"We Love to Look at the Carnage": Wrekmeister Harmonies on New Album
J.R. Robinson (center) of Wrekmeister Harmonies collaborated with more than thirty musicians for his new record.
Since its 2009 debut album, Recordings Made in Public Spaces, Volume 1, Wrekmeister Harmonies, the musical collective headed by J.R. Robinson, has produced increasingly powerful albums that serve as a kind of manifestation of the horror and beauty of human existence.
Robinson borrowed more than his project’s name from Werckmeister Harmonies, the 2000 masterpiece of critically acclaimed Hungarian film director Béla Tarr. Tarr’s cinematic output explores human behavior in its extremes, employing a realistic perspective that makes works of fiction seem like cinéma vérité. When Robinson first saw Tarr’s film, it resonated with questions that were very much at the forefront of his mind.
“‘What is mankind’s existence about? Is this random? Why do we treat each other so horribly, and why is that augmented by so much beauty?’” Robinson remembers asking himself. “Then I saw Werckmeister Harmonies, and it put those ideas into a format I could relate to. I wanted to put together a musical project that would explore those emotions as well.”
Working with several musicians from Chicago, where he lived for 25 years, Robinson has produced albums that embody that search for understanding with rare courage and honesty. Although Wrekmeister’s music is often lumped in with metal, its compositions are more in line with the modern classical approach of bands like A Winged Victory for the Sullen and Godspeed You! Black Emperor. Robinson and longtime collaborator Esther Shaw even recorded an album with Godspeed, slated for release in summer 2016.
For the recently released Night of Your Ascension, Robinson pulled together more than thirty musicians to realize his dark vision, including Chris Brokaw of Codeine, Alexander Hacke of Einstürzende Neubauten, avant-garde singer-songwriter Marissa Nadler, Bruce Lamont of Yakuza and Sanford Parker of Minsk. Inspired in part by the music and controversial life of Renaissance-era composer Carlo Gesualdo, as well as John Geoghan, the Catholic priest who was shielded by the church despite numerous accusations of child molestation, the album is an unsettling yet transcendent listening experience. In no way does it glorify horrific acts; instead, its exploration of the human psyche brings into question the greater immorality of culture and religion that give a pass to monstrous impulses.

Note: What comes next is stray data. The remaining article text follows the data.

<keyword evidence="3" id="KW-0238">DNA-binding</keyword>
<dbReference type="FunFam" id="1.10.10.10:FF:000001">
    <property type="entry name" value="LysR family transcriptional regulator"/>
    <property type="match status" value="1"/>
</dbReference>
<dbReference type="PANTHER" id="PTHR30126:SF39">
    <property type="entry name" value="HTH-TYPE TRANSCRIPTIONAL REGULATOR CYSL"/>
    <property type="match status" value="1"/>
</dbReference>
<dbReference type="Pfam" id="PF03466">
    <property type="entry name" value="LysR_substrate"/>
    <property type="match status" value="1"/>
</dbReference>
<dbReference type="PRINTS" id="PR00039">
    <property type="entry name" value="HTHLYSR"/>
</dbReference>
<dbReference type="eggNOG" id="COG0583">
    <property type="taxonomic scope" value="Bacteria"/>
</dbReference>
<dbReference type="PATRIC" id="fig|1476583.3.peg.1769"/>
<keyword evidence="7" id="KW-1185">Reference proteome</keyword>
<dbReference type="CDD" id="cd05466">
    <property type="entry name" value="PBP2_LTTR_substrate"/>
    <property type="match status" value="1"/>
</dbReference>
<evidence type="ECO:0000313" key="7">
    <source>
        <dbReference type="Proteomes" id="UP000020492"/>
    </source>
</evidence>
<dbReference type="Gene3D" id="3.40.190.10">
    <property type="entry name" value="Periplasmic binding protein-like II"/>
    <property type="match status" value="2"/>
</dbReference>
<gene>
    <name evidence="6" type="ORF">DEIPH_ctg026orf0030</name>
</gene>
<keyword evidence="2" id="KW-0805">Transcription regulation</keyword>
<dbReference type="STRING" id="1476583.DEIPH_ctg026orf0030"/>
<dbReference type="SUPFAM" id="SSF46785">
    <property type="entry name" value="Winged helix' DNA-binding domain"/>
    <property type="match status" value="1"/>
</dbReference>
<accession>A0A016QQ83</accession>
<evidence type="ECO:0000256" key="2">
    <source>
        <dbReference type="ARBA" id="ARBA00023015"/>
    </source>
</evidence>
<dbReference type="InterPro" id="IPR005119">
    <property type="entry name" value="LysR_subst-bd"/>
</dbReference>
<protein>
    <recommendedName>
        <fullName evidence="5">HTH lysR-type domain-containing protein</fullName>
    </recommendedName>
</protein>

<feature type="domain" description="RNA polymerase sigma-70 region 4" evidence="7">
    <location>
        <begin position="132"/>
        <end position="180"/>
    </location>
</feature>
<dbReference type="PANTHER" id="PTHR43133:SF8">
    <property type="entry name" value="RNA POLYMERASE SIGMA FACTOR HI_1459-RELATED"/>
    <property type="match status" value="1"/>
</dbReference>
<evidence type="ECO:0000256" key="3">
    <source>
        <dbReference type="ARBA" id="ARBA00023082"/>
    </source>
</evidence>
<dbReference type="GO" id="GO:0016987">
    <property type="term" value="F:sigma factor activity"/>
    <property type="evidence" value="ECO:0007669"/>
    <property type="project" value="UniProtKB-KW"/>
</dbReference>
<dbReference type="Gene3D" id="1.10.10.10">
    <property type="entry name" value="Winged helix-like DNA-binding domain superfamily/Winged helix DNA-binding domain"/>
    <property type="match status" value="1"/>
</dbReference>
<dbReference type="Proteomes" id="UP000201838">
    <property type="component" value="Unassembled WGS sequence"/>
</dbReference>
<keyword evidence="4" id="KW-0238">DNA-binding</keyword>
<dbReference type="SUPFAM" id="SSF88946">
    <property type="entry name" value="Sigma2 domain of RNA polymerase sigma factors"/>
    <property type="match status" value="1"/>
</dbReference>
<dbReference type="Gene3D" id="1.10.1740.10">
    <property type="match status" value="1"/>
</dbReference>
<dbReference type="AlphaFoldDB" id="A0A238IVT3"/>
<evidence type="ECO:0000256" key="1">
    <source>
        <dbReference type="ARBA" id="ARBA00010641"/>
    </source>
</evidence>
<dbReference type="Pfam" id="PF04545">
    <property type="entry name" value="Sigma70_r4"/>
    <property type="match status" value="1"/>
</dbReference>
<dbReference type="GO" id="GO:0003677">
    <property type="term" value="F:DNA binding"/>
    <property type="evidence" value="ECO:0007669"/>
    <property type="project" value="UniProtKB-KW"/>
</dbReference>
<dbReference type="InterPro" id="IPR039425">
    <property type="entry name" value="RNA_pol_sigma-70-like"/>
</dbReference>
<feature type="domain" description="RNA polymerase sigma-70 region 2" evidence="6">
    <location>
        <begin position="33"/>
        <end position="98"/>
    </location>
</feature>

Since November, Robinson and Shaw have been living in the peaceful town of Astoria, Oregon, but the pervasive violence in Chicago was more than mere psychological background noise for the music they created. In exploring inhumanity, has Robinson come to any conclusions about what Jung called the duality of man?
“I’m always just completely fascinated with human behavior, positive or negative,” Robinson says. “I think there’s such an element of randomness to the universe. The universe is not something that we can actually understand: why we’re here, why we behave the way we do, why events transpire. In my thought process, there is no code mechanism for 'Do x and get y.' I’m always surprised by the amount of attention people pay to negativity. The really interesting human behavioral trait is depravity. Why do we slow down to look at a car wreck?
Everybody likes to think they’re too evolved to stop and do that — except for when they do. We all do negative things. I feel like I can say I’m not going to kill somebody with some degree of certainty, but people are fascinated by people who do. It’s part of our culture. Our entire country was founded on violence — on exterminating another group of people to take over. And we did it with guns. So it makes sense to me that as a society we would be interested in violence. We love to look at the carnage. That’s fucked up. That’s basically what I’m trying to say [with my music].”
Wrekmeister Harmonies performs Sunday, December 20, at Marquis Theater at 7 p.m. with Bell Witch.
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